As turtles (and other reptiles) grow, their skin doesn’t grow with them, so they need to shed their skin regularly. Tortoises will have this in shreds on their feet, neck, and head, as long as the skin underneath looks normal and not red this is perfectly normal. Ornamental turtles, turtles, and mute turtles shed their skins on the shell, plate by plate. The detaching plates are wafer-thin. You can usually see when a plate starts to loosen, then there is a little air underneath and the plate appears dull in the water. If you see that an armor plate is not coming off properly, you should help, because bacteria and dirt can collect underneath. However, a healthy turtle should not have such problems. It is important that the animal can sunbathe sufficiently and dry off quickly. Therefore, 40-45°C must be reached in the sunbathing area, preferably with an HQI.
Did you know that every armored shield has a name? Even two, one German and one scientific.
The back armor is also called carapace. At the very front is the cervical shield or neck shield. The vertebral shields or vertebralia go along the spine along the back. To the left and right of this are the rib shields or costalia. Both the rib and vertebral shields are referred to as disk shields. At the edge of the back armor are the so-called marginalia or edge shields. If you look at the belly plate (or plastron), the edge shields can also be seen from there. At the front of the plastron are the throat shields or gulars, then come the arm shields or humerals, then the breast shield or pectorals. In the armpit, turtles have the axillary or axillary shield. On the belly is the abdominal or ventral shield. Then comes the femoral or leg shield and finally the anal or anal shield. In the rear leg opening there is also the hip shield or inguinale.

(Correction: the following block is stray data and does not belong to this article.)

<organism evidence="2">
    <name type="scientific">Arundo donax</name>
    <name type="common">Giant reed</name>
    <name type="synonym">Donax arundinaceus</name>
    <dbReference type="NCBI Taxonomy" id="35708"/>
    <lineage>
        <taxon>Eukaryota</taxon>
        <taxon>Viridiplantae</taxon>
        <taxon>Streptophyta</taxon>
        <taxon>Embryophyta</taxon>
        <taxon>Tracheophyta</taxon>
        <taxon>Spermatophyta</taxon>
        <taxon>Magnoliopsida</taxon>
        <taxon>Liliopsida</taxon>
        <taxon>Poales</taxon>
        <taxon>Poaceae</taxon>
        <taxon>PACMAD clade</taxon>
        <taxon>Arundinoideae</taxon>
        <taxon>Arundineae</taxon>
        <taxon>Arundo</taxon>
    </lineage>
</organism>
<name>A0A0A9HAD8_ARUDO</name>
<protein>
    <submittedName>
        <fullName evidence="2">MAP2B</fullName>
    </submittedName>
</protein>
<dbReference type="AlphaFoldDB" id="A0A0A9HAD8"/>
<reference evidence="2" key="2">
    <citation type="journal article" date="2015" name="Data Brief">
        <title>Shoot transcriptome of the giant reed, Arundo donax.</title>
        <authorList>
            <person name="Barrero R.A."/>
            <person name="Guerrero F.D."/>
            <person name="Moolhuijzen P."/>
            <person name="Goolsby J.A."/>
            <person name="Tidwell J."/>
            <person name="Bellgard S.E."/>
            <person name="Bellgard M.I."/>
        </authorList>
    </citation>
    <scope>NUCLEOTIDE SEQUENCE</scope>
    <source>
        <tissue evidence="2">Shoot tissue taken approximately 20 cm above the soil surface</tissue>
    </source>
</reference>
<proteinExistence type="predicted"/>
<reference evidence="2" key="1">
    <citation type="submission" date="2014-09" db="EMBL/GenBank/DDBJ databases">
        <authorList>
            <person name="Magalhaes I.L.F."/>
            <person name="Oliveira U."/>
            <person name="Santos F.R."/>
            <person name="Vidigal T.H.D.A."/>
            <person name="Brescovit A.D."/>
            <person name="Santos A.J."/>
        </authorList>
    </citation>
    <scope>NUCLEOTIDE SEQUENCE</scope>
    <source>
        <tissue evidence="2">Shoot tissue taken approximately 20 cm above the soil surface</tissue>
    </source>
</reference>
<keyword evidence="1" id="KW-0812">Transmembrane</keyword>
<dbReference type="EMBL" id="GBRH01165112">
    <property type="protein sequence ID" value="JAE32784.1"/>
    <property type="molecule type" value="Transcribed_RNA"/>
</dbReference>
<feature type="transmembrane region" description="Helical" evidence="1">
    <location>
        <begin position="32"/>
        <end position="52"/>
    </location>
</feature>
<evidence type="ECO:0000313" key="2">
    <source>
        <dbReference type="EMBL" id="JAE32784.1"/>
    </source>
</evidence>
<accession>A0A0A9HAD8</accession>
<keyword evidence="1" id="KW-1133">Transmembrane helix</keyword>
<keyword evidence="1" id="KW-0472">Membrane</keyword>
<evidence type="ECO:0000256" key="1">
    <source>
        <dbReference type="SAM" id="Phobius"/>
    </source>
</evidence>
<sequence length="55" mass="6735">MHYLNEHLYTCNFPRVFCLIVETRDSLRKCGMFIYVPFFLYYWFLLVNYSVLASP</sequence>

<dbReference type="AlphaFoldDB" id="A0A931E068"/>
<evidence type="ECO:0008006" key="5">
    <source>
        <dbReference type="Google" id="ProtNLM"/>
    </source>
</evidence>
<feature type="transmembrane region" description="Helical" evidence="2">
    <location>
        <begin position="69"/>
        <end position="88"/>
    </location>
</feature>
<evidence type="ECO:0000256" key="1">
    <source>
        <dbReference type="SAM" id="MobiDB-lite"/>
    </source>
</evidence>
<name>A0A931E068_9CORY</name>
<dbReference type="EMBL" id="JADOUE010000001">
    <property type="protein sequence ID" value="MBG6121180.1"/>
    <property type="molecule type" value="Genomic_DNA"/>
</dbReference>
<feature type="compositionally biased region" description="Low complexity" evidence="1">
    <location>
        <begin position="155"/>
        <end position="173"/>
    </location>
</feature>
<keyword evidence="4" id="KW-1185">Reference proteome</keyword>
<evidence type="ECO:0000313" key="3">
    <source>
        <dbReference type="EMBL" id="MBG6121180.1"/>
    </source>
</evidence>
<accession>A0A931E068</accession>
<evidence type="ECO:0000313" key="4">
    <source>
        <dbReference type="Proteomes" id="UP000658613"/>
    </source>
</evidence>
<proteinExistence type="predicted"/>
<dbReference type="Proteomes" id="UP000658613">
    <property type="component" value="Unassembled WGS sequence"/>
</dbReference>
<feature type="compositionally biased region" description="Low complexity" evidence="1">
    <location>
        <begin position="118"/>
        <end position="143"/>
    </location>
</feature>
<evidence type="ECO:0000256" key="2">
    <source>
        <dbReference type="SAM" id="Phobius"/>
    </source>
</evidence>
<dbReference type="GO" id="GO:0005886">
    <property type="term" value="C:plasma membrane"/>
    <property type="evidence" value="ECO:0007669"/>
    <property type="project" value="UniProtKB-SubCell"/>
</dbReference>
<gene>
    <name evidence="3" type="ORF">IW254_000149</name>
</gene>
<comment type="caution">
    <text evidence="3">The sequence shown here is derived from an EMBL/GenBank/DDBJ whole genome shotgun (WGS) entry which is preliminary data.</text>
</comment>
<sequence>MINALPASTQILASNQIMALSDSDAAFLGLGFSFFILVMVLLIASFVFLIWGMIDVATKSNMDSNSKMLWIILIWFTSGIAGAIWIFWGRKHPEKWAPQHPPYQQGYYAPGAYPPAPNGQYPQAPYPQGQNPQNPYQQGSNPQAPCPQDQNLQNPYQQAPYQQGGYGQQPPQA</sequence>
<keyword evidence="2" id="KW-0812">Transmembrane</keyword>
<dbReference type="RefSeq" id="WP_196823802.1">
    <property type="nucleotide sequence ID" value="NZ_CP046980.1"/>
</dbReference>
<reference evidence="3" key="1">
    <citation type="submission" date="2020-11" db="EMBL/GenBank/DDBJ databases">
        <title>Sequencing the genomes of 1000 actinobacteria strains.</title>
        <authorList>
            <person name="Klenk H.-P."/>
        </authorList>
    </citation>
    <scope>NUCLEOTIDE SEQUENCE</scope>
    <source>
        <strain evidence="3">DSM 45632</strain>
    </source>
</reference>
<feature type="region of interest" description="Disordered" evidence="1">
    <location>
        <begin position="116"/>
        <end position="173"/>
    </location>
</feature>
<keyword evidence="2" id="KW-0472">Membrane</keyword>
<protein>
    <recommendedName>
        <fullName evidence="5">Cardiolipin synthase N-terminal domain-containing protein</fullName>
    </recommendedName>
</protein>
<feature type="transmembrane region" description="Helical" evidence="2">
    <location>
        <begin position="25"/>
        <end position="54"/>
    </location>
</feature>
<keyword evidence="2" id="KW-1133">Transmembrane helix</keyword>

Is it bad if my turtle shell is peeling?
If you’ve noticed your turtle shedding on its shell, it’s likely that the pieces of this hard layer – called scutes – are preparing for new growth. As the turtle grows, the epithelium produces a new scute beneath the old ones that is a larger diameter than the one layered on top of it, allowing the shell to expand.
It can be quite alarming to see parts of your turtle’s shell start to flake off, turn white, or feel soft. Sometimes, the peeling or flaking of the shell and white spots are completely benign and part of the natural cycle of life; however, in some cases, they can be cause for serious concern.
Why is my turtles skin peeling?
There are several reasons why a turtle may slough the full-thickness of the skin, and they are all related to medical problems, such as thermal burns, chemical burns, trauma, bacterial infections (especially from anaerobic bacteria) or from injectable vitamin A administration and overdose.